Law enforcement officers in California have long relied on the 4-3 California Supreme Court decision, Ingersoll v. Palmer, 43 Cal.3d 1321, to stop motorists in DUI checkpoints without a warrant or any vehicle code violation. However, the decision came with certain limitations for constitutional compliance, and one factor is whether motorists are given advance publicity of these checkpoint stops. Nothing in the subsequent U.S. Supreme Court’s decision in Michigan Dep’t of State Police v. Sitz, 496 U.S. 444 (another DUI checkpoint case), criticized the Ingersollguidelines.
Ingersollstates, “[W]e have no difficulty in concluding that well publicized, properly placed and timed sobriety checkpoints will have a significant deterrent effect upon drunk driving, especially in view of the stiff penalties drunk drivers now face in this state.” In other words, the Court concluded that “well publicized” DUI checkpoints are constitutionally reasonable because they provide an effective deterrent to drunk driving. Thus, advancenotice to the public of a DUI checkpoint is an important guideline for determining the constitutionality of it. The Court specifically stated that “[n]o legitimate purpose is served by surprising motorists at a checkpoint” and that“advance publicity is absolutely essential to the establishment of a constitutionally permissible roadblock.”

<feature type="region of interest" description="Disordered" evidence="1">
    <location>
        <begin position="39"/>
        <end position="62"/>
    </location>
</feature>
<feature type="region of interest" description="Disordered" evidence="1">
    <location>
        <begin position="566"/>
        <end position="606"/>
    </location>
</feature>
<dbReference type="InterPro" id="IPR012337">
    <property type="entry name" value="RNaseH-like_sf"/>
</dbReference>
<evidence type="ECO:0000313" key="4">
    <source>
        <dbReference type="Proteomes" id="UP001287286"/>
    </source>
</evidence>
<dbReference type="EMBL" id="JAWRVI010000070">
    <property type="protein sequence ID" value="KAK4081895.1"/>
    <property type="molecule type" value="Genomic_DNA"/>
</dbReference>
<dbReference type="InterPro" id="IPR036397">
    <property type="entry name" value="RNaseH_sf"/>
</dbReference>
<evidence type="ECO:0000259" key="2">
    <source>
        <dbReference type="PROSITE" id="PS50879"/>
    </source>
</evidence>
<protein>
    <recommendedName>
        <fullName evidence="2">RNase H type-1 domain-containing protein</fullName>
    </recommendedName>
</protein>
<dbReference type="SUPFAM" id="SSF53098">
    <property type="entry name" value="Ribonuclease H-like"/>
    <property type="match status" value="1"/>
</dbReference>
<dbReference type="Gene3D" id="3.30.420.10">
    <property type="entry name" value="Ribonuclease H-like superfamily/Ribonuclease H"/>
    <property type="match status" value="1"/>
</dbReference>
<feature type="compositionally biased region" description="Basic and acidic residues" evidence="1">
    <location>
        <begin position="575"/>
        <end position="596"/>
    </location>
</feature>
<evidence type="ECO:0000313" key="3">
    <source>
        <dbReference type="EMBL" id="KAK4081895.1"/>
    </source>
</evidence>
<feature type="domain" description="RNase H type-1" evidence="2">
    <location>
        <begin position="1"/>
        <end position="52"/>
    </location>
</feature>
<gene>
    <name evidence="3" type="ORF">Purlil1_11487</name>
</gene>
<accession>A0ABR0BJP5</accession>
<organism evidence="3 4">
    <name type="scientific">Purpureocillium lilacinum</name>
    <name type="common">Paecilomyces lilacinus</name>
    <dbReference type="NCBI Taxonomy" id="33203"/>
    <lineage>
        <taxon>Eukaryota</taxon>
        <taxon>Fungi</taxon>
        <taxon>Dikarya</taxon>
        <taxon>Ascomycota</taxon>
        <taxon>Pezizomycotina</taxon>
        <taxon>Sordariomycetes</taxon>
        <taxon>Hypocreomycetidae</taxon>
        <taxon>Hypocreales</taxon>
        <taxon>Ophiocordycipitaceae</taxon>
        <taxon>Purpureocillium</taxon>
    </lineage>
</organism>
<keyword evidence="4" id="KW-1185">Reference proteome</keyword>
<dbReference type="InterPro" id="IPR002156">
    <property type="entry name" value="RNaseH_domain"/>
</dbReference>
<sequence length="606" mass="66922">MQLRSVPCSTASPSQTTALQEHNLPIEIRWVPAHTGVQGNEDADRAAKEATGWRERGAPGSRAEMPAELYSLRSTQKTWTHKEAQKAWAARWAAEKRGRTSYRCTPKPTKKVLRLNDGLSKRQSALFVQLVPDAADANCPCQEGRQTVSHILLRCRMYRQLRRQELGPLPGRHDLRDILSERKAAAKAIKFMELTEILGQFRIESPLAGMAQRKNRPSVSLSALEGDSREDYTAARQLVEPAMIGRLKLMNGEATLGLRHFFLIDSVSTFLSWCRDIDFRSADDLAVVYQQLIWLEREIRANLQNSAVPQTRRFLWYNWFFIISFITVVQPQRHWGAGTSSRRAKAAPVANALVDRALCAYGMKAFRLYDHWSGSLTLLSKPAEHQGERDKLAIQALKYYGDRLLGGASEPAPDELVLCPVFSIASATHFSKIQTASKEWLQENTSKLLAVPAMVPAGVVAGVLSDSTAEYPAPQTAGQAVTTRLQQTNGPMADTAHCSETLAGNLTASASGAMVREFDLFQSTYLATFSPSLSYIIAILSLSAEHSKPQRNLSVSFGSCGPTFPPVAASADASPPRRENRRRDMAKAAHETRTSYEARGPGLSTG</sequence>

In light of this backdrop it’s no small irony that the New York Police Department recently sent a cease and desist letter to Google, demanding that it stop warning people on its Maps and Waze applications of DUI checkpoints. They even went so far as to proclaim such warnings may constitute an unlawful interference with law enforcement activities.
DUI checkpoints have withstood constitutional scrutiny with the specious claim they are not intended to ferret out crime but to simply deter drunk driving. DUI checkpoints erected for the primary purpose of catching drunk drivers are unconstitutional under Indianapolis v. Edmond, 531 U.S. 32 (2000), but one can readily see that law enforcement uses them—and wants to continue using them—for the purpose of catching DUI offenders.
If you have questions or comments about this article please contact Board-Certified DUI attorney Paul Burglin.